A Day I had Rued

The hardest part about starting with a new therapist has to be all the pretending.

They pretend that their evaluation shows that you’re doing fine.  You pretend that you don’t assume they roll their eyes behind your back as you struggle to lift your leg three inches off the exam table.  They start with that high pitch voice which implies you might be deaf or mentally impaired but at the suggestion of which belief they gasp in overblown chagrin.  You shrug off any intimation that the movements overly challenge you while clenching every muscle and orifice to keep from screaming.

Friday went like that.  I started with this new therapist two weeks ago but the honeymoon period vanished about ten minutes into our second session.  She asked me questions and drew a diagram on the whiteboard as I talked.  By the time she finished, a tortured depiction of the sensations that I strove to explain had emerged, a tangle of red and blue marker surrounding a crudely drawn, genderless humanoid.  She cast a bright look in my direction.  I returned her query with a tremulous smile.  She had written, “Imp CNS, 2nd to Ch Inf, Poss Incr 2 some degree Ch Trauma RW Npth”.  Impaired central nervous system secondary to childhood infection, possibly increased to some degree by childhood trauma resulting in rewired neuropathways.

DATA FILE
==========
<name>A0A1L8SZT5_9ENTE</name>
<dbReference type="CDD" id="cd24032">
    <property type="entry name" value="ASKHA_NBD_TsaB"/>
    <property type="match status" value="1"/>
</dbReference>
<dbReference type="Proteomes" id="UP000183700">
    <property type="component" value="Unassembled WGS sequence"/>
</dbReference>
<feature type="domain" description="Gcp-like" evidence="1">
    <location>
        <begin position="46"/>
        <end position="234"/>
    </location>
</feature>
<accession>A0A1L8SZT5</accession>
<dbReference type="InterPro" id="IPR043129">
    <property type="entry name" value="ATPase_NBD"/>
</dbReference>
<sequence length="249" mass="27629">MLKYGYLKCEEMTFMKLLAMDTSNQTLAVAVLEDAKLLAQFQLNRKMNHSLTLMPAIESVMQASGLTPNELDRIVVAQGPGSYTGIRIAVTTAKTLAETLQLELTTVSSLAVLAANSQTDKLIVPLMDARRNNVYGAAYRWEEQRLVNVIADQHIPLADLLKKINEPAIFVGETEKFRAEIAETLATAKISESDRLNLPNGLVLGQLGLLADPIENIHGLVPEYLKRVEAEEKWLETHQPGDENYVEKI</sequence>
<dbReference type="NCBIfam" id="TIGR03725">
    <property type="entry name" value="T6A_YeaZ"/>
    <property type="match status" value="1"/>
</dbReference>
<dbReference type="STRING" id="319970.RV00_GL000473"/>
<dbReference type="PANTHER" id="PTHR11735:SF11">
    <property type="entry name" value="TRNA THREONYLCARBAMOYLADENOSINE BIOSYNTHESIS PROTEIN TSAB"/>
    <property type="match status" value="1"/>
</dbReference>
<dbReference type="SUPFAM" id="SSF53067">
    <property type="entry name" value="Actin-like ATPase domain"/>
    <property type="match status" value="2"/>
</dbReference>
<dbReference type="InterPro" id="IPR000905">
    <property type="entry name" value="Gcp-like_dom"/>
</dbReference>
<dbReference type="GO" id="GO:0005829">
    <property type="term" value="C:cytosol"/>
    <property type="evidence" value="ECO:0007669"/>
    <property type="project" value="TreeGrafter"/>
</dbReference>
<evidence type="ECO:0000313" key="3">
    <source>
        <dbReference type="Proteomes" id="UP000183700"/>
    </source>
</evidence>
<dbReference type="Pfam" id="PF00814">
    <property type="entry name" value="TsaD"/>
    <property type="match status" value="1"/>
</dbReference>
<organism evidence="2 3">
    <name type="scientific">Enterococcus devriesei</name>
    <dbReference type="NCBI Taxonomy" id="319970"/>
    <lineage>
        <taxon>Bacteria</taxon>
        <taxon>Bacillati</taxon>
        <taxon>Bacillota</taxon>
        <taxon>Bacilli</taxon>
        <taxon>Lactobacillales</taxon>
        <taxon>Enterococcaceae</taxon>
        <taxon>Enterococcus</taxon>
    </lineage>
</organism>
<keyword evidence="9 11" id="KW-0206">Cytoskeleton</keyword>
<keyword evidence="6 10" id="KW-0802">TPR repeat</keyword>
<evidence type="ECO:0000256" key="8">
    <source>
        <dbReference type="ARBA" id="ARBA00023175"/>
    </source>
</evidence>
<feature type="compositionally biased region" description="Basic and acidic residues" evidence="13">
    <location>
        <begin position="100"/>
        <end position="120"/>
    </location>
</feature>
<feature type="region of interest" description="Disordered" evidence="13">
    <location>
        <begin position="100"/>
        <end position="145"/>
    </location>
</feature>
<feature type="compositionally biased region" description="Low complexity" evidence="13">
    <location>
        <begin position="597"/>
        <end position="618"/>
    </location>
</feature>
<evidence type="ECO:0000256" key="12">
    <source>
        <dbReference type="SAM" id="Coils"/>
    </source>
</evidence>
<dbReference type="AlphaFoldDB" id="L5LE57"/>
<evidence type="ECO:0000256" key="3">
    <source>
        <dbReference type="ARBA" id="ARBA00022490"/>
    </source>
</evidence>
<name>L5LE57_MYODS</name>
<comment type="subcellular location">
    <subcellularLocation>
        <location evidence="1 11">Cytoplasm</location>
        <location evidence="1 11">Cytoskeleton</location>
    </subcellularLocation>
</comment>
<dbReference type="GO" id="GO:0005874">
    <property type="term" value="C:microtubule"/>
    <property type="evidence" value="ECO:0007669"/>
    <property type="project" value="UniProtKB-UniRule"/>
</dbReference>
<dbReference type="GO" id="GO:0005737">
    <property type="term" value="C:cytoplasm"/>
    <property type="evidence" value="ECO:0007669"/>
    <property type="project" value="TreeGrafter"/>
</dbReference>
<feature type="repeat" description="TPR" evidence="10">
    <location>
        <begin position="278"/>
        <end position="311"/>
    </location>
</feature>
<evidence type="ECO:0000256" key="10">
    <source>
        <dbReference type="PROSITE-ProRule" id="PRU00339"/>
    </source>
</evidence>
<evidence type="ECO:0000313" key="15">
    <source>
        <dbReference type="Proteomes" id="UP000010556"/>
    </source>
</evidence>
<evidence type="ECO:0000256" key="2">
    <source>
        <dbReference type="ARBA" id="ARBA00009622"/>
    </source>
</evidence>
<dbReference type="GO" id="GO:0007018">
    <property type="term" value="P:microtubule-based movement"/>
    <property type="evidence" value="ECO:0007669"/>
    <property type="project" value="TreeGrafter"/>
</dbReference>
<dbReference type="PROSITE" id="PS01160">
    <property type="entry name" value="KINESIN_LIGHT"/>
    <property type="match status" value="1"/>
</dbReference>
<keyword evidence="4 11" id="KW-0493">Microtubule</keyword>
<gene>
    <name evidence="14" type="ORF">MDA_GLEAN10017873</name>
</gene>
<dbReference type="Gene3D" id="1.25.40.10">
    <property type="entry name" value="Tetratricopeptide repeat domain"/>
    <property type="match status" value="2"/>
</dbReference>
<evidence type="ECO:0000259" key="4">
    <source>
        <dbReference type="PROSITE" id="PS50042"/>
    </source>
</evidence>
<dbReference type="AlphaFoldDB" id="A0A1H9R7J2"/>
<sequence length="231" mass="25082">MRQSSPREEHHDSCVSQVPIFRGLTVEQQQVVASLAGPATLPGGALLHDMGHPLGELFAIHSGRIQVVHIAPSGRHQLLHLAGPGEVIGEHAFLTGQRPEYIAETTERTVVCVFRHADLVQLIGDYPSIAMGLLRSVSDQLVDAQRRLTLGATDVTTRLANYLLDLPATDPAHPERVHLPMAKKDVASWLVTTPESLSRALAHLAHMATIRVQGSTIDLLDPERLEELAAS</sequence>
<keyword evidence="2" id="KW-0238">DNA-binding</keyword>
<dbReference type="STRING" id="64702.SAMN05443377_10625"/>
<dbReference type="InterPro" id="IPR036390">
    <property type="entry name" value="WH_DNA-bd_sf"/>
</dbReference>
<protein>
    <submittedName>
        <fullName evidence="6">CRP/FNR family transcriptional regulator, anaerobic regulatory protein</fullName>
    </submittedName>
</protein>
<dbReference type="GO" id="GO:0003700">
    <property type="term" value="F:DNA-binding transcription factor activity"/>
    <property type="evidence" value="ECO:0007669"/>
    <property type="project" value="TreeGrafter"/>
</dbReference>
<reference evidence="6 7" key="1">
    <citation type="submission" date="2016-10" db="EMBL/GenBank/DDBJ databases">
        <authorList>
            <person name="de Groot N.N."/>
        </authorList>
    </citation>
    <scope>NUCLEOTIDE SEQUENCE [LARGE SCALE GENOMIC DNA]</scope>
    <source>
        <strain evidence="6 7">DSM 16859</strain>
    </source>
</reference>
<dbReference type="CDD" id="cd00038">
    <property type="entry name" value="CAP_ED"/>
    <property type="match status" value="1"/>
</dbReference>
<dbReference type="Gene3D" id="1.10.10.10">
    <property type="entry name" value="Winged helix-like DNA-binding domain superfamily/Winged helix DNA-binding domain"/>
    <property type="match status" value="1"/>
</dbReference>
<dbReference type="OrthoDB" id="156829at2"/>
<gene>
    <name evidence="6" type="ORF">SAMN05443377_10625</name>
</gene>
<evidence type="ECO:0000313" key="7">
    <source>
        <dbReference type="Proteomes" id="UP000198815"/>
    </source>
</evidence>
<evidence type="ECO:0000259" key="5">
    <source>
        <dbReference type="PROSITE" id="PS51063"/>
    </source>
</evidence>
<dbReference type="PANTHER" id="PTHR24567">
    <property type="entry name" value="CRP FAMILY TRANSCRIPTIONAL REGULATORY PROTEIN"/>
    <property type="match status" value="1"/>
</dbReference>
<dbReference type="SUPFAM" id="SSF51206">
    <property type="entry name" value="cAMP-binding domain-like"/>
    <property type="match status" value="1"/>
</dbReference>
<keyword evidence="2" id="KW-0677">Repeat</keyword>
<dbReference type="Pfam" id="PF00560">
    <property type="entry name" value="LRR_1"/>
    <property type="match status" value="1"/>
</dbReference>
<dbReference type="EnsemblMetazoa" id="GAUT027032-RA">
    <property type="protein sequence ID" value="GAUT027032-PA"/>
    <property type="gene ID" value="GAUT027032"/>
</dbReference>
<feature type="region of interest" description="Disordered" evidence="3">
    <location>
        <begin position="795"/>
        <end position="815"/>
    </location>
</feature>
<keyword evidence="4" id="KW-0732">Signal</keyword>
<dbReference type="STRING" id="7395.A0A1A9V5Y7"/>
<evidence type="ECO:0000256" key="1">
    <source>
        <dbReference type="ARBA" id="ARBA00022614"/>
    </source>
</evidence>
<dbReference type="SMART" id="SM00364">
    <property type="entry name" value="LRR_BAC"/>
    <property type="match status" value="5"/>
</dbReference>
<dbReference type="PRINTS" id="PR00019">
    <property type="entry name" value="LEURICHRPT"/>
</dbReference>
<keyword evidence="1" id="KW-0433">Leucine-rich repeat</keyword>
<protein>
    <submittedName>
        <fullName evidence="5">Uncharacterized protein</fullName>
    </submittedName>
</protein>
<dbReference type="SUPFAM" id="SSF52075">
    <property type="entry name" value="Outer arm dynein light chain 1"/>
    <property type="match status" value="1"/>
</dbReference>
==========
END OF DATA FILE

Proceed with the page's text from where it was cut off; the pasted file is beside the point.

I nodded, hiding my dismay at being reduced to a succinct sentence.  She pulled the curtain back, crossed the room to grab an exercise ball, and returned with a cheery, “Now, we work!”

The problem, of course, is that physical therapy to forestall what some would consider an inevitable decline only occupies a small segment of my time.  Between sessions, I work four days a week at a straight job, run a small nonprofit, try to write, manage several websites and about five social media accounts, and — in my off-hours — keep my tiny house clean and shop for groceries.  So I lay on the table and waited for her instructions, already dreading how I’d feel by Sunday morning.

In between then and today, I orchestrated the purchase of decor for our Harvest Market, ran into Lodi to buy larger pots for my overgrown succulents, organized my kitchen cupboards, and sorted through the sweaters under my loveseat.  A trip to Michael’s and Goodwill to scrounge for baskets made it to the list; groceries did not.

Thus we arrived at October 15th, the day before I have to mail my tax return.  I rose early, scrambled eggs to eat with leftover veggie stir fry, and brewed fresh coffee.  After breakfast, I sorted laundry, put away clean towels, got a load started, and tallied the expenses for my book release last September to list in my Schedule C.  A few more chores later, noon lurked.  So I loaded my favorite china plate with sliced apples, softened goat cheese, fresh tomatoes, and a handful of gluten-free pita chips.  With the Spode plate in one hand and a cup of water in the other, I started outside, hesitating only a second to wonder if I should have used the old metal dish from my great-aunt instead of something breakable.

I definitely should have.